'Charming' pub and restaurant in Northampton temporarily closes while it undergoes major refurbishment
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A ‘charming’ pub and restaurant in Northampton have temporarily closed for one month while undergoing a major refurbishment.
The Britannia in Bedford Road temporarily closed its doors as it undergoes a major transformation over the next month.
The Britannia team previously stated on social media: "We've got some exciting news for you all. The Britannia is having a refurbishment. We have some lovely features coming our way. Keep an eye on our socials for what’s to come.”
Punters do not have too long to wait to see the ‘sparkly new’ Britannia, as a reopening date was revealed this week.
The Britannia team said: “And that’s a wrap on the Britannia as we know it. We close our doors until December 4, where we will bring you the new sparkly Britannia. We can’t wait to welcome you back. Thank you all, Holly and the team.”
According to planning papers, the pub will have new timber pergolas, a timber archway, a timber picket fence, a timber-clad external bar, soft landscaping, a door to match the existing style and detail, a window to match the existing style and detail, a new ramp, and the removal of the existing garage, door, and window.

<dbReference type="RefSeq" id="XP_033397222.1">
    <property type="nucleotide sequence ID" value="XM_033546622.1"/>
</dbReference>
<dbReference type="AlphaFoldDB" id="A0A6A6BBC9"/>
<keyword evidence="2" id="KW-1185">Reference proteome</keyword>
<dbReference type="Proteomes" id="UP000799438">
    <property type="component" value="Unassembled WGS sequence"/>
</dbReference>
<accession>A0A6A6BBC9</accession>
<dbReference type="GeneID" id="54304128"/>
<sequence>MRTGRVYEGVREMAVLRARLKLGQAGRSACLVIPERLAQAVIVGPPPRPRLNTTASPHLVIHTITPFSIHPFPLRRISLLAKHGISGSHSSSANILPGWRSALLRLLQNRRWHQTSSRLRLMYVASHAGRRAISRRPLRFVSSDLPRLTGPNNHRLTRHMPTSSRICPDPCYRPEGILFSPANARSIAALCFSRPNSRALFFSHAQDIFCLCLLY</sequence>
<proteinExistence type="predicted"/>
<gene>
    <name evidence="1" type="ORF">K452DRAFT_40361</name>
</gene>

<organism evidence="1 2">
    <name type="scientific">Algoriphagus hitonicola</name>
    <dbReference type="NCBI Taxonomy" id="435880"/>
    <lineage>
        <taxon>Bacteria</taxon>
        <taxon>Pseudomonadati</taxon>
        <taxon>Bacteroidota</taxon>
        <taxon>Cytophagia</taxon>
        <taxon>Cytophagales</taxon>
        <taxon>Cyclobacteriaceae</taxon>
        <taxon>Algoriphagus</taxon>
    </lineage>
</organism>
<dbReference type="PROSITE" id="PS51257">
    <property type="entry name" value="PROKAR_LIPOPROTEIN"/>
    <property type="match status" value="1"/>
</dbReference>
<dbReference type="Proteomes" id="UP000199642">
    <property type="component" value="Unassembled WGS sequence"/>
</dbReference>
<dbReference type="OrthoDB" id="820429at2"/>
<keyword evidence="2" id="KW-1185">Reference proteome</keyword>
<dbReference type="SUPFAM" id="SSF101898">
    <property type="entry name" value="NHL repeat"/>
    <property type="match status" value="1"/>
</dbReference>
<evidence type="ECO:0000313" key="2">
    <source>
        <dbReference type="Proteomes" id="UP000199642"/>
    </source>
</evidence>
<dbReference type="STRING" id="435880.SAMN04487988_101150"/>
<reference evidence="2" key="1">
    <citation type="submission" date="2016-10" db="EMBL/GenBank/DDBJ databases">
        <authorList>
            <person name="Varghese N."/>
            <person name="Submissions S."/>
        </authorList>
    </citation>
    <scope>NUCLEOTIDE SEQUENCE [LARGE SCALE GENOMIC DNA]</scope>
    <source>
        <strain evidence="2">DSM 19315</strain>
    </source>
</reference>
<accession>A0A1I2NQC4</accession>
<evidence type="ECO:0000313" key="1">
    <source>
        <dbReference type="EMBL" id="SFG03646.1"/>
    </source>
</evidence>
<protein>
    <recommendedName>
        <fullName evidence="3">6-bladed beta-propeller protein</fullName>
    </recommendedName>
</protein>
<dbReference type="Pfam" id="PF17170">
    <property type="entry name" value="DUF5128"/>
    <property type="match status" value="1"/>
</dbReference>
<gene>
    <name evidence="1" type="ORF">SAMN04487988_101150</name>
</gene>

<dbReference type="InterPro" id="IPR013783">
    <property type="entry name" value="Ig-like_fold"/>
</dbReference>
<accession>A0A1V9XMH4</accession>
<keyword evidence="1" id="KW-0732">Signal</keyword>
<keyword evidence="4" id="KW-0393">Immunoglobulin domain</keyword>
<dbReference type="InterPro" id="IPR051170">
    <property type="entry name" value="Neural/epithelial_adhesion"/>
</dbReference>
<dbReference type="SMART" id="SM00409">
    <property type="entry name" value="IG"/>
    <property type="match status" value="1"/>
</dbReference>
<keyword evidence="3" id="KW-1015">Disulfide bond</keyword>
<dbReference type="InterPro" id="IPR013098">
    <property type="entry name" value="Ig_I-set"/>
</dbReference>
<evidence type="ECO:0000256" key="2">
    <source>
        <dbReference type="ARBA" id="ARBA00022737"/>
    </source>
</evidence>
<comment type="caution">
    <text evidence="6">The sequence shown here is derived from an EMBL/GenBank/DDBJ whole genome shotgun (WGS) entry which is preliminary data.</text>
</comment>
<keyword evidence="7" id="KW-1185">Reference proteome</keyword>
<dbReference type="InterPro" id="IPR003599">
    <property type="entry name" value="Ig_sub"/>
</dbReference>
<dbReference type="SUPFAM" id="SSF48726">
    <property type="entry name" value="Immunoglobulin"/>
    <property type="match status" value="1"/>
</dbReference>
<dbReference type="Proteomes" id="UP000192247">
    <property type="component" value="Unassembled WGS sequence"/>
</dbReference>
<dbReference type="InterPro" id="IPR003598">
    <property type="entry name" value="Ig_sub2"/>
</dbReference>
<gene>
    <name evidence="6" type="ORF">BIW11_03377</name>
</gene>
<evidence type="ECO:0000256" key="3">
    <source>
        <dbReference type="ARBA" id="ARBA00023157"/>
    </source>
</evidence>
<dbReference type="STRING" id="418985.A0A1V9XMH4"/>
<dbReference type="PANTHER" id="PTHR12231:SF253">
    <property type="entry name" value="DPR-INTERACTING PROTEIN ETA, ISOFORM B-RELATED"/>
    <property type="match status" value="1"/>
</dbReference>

Greene King has been contacted for a comment for further details about the refurbishment.
Northampton resident and pub historian Dave Knibb, author of 'Last Orders: A History and Directory of Northampton Pubs', shared some of his knowledge about The Britannia’s past.
He said: "According to a Chronicle & Echo report, the pub opened in 1827 under the name of the Compass Inn, although I’ve not found anything to back that up. What I do know, though, is that it was known as the Papermakers Arms until at least 1855. The next link I found was as the Britannia in 1863. Unfortunately, it had the sad duty of being the venue for dozens of inquests for drownings and suicides in the area. Inquests at the time were normally held in a public house close to the actual death so The Britannia, given its location, was frequently called upon."
"The Britannia is much changed in my lifetime, not so much the pub itself, but its surroundings. It’s now in the heart of office buildings and new developments, but used to be a lovely little ‘out of town’ pub with narrowboats tethered in the garden and standing room only in the height of summer, as the customers almost outnumbered the dragonflies. A lovely pub with great memories.”
According to Greene King, the charming Britannia pub has lain on the banks of the River Nene for several centuries.
Dave's self-published book has sold more than 2,000 copies. Call 07939990790 or email [email protected], to buy a copy.